NEW CONCORD, Ohio – Members of the US Senate were back in action today after a very late night of hearing opening statements regarding the articles of impeachment against President Donald Trump. While the second phase of impeachment continues in Washington, D.C.–area college students from Muskingum University are taking the opportunity to learn more about the process. Professor Brian King, with the Muskingum University Political Science Department, says the process can be difficult to follow.
“If according to the House there are impeachment articles, then it moves over to the US Senate and the Senate then acts as a jury with the Chief Justice of the US Supreme Court presiding. And, the House has a team that is essentially the prosecution and the White House has a team that’s essentially the defense.”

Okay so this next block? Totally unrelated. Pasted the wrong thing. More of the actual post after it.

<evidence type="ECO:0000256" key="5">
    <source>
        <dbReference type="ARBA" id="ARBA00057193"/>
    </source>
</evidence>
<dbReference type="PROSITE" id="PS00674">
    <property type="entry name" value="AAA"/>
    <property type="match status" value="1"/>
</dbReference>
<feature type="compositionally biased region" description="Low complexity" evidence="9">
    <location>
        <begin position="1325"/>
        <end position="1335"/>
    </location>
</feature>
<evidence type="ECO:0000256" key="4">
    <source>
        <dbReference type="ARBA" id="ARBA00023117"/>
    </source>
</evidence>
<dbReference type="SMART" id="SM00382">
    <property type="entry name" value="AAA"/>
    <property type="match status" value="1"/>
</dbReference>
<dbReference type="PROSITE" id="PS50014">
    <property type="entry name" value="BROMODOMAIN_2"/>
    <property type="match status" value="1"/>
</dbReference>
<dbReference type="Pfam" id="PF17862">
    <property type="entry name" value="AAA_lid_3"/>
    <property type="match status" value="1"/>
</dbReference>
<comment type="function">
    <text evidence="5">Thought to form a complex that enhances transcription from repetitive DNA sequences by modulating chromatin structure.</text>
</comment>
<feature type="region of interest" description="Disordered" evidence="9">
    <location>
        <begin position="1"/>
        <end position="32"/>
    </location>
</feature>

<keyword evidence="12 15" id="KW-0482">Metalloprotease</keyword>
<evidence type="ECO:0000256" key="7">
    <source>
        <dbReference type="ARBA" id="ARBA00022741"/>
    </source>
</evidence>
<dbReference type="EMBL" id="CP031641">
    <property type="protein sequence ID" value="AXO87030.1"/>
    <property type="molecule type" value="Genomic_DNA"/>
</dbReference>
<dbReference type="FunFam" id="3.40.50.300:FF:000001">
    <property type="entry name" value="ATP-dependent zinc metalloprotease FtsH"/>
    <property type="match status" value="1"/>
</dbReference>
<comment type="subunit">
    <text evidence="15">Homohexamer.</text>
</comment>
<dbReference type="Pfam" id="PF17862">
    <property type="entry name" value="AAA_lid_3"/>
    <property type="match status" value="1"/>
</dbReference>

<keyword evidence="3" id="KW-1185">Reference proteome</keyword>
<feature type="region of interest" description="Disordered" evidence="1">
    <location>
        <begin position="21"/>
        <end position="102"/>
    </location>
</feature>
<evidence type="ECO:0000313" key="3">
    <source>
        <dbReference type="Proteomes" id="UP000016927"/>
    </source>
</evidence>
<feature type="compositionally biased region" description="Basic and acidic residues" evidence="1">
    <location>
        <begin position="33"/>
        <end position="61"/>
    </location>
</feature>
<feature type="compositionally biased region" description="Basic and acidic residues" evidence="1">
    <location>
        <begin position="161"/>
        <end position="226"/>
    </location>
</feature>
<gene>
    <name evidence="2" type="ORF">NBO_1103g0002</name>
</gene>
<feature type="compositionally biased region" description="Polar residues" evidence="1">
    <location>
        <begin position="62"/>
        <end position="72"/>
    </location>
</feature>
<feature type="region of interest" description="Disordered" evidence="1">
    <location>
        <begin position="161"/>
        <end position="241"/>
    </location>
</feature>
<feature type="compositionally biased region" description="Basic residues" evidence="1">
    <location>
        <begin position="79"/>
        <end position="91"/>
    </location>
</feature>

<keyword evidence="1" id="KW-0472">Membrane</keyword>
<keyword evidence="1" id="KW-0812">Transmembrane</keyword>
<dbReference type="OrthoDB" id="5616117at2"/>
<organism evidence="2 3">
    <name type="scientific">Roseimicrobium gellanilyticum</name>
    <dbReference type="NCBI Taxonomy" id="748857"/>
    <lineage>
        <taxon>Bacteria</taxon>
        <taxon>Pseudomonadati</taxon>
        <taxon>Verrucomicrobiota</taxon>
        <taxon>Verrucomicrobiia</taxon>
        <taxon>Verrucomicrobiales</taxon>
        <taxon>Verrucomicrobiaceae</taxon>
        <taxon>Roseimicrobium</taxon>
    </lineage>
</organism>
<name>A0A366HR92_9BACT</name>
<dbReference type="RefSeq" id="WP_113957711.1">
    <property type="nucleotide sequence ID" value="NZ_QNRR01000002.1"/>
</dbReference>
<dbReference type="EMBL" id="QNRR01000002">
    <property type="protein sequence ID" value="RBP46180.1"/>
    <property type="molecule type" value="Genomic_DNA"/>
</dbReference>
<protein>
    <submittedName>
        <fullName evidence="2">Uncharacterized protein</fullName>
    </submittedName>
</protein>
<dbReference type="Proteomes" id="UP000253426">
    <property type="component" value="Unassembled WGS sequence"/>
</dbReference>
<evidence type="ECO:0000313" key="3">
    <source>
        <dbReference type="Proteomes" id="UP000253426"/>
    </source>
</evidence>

Students are being reminded that the impeachment process impacts the lives of all Americans; not just those in the White House and Congress.
“This is our system. The country should belong to ‘We the People’. If we’re not paying attention, if we’re not up on the information, if we’re not making our voice heard, if we’re not inserting ourselves into the process as responsible and active citizens—we’ve given it away. We’ve given away ownership of our system. It’s the free exchange of ideas and it’s wonderful to hear students talk about issues like this—whether it be in a classroom, or in an office setting, or in a dining hall or something like that—to hear students talking about these issues; and maybe—even if, and maybe especially if they disagree.”
The impeachment process is formally dictated by the United States Constitution. At least 67 members of the Senate must vote in favor of conviction in order for the President to be removed from office.